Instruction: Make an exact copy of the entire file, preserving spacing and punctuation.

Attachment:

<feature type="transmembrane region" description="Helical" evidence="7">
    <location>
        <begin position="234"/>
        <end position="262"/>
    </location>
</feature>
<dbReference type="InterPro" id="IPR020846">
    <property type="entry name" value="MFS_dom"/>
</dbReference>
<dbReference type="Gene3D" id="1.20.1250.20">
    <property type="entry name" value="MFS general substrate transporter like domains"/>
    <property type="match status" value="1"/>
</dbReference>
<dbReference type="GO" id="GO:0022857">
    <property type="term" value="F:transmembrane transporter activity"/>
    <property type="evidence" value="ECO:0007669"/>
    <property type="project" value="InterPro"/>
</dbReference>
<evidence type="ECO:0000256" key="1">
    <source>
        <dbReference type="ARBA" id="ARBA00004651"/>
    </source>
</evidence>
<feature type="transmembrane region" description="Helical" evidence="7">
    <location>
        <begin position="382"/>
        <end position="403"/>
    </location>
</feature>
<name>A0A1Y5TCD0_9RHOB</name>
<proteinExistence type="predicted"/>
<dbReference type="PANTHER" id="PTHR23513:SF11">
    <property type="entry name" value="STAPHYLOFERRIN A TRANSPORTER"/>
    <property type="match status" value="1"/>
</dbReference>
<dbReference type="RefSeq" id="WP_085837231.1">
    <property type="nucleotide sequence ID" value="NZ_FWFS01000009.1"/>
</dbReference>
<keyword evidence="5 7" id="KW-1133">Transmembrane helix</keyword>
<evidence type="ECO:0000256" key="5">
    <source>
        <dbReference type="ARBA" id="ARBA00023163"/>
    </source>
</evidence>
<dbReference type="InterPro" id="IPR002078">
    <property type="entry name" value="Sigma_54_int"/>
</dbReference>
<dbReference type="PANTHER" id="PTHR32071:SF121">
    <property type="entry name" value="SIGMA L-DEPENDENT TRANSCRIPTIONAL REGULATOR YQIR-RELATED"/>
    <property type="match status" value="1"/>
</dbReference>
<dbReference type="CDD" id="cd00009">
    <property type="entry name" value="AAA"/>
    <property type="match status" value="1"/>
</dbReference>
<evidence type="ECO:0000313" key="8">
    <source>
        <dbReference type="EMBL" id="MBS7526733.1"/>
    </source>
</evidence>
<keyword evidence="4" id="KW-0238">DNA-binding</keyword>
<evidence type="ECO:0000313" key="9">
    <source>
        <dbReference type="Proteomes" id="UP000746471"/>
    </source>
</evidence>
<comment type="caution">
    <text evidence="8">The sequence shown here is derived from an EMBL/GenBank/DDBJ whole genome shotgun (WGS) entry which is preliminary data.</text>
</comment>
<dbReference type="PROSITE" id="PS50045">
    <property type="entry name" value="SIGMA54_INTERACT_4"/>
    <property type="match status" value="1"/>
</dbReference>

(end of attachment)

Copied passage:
<feature type="transmembrane region" description="Helical" evidence="7">
    <location>
        <begin position="234"/>
        <end position="262"/>
    </location>
</feature>
<dbReference type="InterPro" id="IPR020846">
    <property type="entry name" value="MFS_dom"/>
</dbReference>
<dbReference type="Gene3D" id="1.20.1250.20">
    <property type="entry name" value="MFS general substrate transporter like domains"/>
    <property type="match status" value="1"/>
</dbReference>
<dbReference type="GO" id="GO:0022857">
    <property type="term" value="F:transmembrane transporter activity"/>
    <property type="evidence" value="ECO:0007669"/>
    <property type="project" value="InterPro"/>
</dbReference>
<evidence type="ECO:0000256" key="1">
    <source>
        <dbReference type="ARBA" id="ARBA00004651"/>
    </source>
</evidence>
<feature type="transmembrane region" description="Helical" evidence="7">
    <location>
        <begin position="382"/>
        <end position="403"/>
    </location>
</feature>
<name>A0A1Y5TCD0_9RHOB</name>
<proteinExistence type="predicted"/>
<dbReference type="PANTHER" id="PTHR23513:SF11">
    <property type="entry name" value="STAPHYLOFERRIN A TRANSPORTER"/>
    <property type="match status" value="1"/>
</dbReference>
<dbReference type="RefSeq" id="WP_085837231.1">
    <property type="nucleotide sequence ID" value="NZ_FWFS01000009.1"/>
</dbReference>
<keyword evidence="5 7" id="KW-1133">Transmembrane helix</keyword>
<evidence type="ECO:0000256" key="5">
    <source>
        <dbReference type="ARBA" id="ARBA00023163"/>
    </source>
</evidence>
<dbReference type="InterPro" id="IPR002078">
    <property type="entry name" value="Sigma_54_int"/>
</dbReference>
<dbReference type="PANTHER" id="PTHR32071:SF121">
    <property type="entry name" value="SIGMA L-DEPENDENT TRANSCRIPTIONAL REGULATOR YQIR-RELATED"/>
    <property type="match status" value="1"/>
</dbReference>
<dbReference type="CDD" id="cd00009">
    <property type="entry name" value="AAA"/>
    <property type="match status" value="1"/>
</dbReference>
<evidence type="ECO:0000313" key="8">
    <source>
        <dbReference type="EMBL" id="MBS7526733.1"/>
    </source>
</evidence>
<keyword evidence="4" id="KW-0238">DNA-binding</keyword>
<evidence type="ECO:0000313" key="9">
    <source>
        <dbReference type="Proteomes" id="UP000746471"/>
    </source>
</evidence>
<comment type="caution">
    <text evidence="8">The sequence shown here is derived from an EMBL/GenBank/DDBJ whole genome shotgun (WGS) entry which is preliminary data.</text>
</comment>
<dbReference type="PROSITE" id="PS50045">
    <property type="entry name" value="SIGMA54_INTERACT_4"/>
    <property type="match status" value="1"/>
</dbReference>